Pruritus is an itch which makes a person wants to scratch. It is defined as an unpleasant sensation that provokes a desire to scratch. Scratching can be considered physiologically appropriate only when it helps to remove the noxious stimulus from the skin, such as in parasitosis. In most other circumstances, it causes a great deal of discomfort and distress to the person. Pruritus may be a manifestation of an internal condition. The most common example is kidney failure.
Persons who have had radiation therapy can cause. Radiation can kill skin cells and cause burning and itching. As the skin peels off, scratching can damage it further, which creates the potential for infection. Treatment may need to be interrupted to allow the skin time to heal.
Symptoms of Pruritis
Symptoms of this illness generalized itching, without rash or skin lesions. it may be related to anything from dry skin to an occult carcinoma, and the etiology of the symptoms should be explored. Common nonmalignant etiologic factors include drug reactions, xerosis, scabies, or primary skin diseases. Chronic itch triggers psychic responses but the psyche can also influence itch. Pruritus may present a diagnostic and therapeutic challenge to the clinician, a dermatologist, family physician, internist, pediatrician or psychiatrist. Some point in the patient's history can be helpful.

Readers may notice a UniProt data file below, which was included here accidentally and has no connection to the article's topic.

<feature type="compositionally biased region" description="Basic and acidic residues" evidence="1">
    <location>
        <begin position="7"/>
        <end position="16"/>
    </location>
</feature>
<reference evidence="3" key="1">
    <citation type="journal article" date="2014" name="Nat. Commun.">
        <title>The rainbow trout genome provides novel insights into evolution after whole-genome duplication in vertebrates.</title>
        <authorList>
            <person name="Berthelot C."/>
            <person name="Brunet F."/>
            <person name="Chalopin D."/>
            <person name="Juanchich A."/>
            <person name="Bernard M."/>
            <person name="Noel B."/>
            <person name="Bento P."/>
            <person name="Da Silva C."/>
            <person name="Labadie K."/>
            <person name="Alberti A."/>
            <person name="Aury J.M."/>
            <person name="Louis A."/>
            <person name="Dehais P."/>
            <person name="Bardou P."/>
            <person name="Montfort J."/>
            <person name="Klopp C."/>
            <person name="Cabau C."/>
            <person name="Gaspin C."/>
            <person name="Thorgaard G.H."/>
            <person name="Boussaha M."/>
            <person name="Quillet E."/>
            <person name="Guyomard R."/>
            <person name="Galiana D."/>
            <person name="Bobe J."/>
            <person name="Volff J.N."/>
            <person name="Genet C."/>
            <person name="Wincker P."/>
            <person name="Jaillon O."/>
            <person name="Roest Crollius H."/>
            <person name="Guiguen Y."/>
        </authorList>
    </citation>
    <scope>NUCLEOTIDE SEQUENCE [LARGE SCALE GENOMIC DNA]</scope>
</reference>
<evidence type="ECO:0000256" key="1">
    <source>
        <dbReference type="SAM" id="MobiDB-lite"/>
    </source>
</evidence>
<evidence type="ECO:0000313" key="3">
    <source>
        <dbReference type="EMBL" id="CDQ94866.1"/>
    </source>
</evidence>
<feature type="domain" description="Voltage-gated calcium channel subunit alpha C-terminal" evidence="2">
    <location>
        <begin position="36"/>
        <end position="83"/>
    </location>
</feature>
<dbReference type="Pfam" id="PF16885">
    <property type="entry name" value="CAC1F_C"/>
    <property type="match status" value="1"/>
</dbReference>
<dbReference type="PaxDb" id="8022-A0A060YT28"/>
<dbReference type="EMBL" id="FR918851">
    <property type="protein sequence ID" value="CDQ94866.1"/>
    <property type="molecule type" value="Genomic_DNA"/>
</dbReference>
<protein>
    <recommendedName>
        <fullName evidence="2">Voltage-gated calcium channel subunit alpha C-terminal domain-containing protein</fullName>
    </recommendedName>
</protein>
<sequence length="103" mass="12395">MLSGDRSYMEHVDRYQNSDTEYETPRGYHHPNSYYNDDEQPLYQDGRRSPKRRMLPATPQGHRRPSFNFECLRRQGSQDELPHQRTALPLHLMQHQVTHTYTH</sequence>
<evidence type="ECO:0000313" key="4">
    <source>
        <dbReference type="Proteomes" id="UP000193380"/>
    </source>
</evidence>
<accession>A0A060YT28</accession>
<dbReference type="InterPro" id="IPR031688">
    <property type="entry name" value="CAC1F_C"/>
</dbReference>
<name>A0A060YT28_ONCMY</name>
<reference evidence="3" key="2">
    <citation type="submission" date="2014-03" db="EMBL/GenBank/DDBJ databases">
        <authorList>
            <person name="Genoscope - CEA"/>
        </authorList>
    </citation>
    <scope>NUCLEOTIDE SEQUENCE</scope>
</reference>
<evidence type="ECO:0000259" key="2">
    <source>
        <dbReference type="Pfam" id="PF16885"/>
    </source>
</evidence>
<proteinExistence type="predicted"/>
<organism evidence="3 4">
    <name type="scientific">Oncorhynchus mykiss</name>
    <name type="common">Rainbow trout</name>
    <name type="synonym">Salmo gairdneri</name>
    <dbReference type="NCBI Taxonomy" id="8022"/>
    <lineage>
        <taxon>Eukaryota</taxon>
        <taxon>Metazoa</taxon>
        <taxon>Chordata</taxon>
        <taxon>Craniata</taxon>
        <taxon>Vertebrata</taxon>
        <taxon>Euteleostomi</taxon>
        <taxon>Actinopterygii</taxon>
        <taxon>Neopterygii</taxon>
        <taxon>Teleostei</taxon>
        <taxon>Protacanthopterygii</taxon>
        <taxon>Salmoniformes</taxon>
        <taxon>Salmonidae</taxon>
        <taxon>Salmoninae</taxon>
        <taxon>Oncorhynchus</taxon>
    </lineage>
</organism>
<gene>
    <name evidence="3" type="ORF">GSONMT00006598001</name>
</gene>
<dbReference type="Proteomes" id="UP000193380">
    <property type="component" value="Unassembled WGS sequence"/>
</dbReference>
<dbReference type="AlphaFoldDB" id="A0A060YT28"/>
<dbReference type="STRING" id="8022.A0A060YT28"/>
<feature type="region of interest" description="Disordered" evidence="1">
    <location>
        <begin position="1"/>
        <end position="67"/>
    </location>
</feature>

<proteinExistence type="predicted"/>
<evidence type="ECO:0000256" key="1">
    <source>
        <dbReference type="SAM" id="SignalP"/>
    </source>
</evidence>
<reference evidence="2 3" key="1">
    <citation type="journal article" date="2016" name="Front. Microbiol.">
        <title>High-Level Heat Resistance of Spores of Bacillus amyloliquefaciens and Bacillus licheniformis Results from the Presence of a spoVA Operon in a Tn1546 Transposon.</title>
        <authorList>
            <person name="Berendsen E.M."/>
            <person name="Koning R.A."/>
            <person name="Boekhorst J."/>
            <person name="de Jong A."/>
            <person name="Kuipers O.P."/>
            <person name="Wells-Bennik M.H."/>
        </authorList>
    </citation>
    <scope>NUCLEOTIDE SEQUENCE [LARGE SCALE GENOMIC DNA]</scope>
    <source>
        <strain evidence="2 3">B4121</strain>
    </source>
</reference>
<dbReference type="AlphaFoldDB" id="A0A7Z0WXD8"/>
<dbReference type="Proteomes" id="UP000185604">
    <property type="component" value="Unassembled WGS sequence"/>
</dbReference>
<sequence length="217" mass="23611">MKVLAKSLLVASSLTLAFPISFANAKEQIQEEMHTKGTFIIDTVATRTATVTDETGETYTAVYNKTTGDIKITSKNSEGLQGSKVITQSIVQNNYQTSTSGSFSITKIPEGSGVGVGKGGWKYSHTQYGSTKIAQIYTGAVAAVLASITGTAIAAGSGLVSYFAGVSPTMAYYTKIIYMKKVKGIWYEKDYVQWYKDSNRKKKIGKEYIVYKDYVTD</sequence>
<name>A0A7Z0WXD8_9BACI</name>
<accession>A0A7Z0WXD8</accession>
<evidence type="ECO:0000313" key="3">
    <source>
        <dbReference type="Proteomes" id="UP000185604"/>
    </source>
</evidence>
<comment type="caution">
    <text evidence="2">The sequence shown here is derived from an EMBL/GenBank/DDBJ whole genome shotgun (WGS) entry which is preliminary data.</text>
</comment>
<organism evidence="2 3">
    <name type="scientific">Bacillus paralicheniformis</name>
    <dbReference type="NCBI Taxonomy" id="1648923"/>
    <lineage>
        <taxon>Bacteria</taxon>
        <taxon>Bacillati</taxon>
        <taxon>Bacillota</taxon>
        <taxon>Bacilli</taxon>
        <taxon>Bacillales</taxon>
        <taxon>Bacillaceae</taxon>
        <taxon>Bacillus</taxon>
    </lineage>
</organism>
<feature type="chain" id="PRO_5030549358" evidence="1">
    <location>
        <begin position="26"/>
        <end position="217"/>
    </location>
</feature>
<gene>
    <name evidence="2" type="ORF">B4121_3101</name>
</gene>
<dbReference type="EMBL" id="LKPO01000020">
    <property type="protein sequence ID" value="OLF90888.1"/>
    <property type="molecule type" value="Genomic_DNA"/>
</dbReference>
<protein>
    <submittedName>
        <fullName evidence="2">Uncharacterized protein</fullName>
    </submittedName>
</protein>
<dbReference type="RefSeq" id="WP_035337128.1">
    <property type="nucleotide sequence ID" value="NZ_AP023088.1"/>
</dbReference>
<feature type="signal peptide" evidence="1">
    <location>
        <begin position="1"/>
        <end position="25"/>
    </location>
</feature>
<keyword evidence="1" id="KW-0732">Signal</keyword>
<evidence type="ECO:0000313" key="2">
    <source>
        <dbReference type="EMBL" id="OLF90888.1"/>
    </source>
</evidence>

Treatment of Pruritis
Severe pruritus is relatively uncommon in clinical practice, but can be a most distressing complaint for the patient. There are some general principles for all cases:
- Keep cool, especially at night time
- Wear loose fitting underwear and outer clothing
- Avoid nylon pantihose
- Wash once or twice daily with lukewarm water alone or use a soap-free cleanser instead of conventional soap
- Avoid scratching or rubbing the affected area
- Avoid riding bicycles or horses
- Insert tampons with care, and change sanitary pads frequently
- Do not apply strong steroid creams for more than a few days.
Topical treatment may include:
- Calamine lotion: avoid on dry skin and limit use to a few days
- Menthol/camphor lotion: gives a chilling sensation
- Regular use of emollients, especially if skin is dry
- Mild topical corticosteroids for short periods
Intradermal injection of a stable met-enkephalin analogue in a concentration which by itself was subthreshold for itching, potentiated histamine-evoked itching.
Mild soaps contain less soap or detergent that can irritate skin. Oil can be added to the water at the end of a bath or applied to the skin before drying.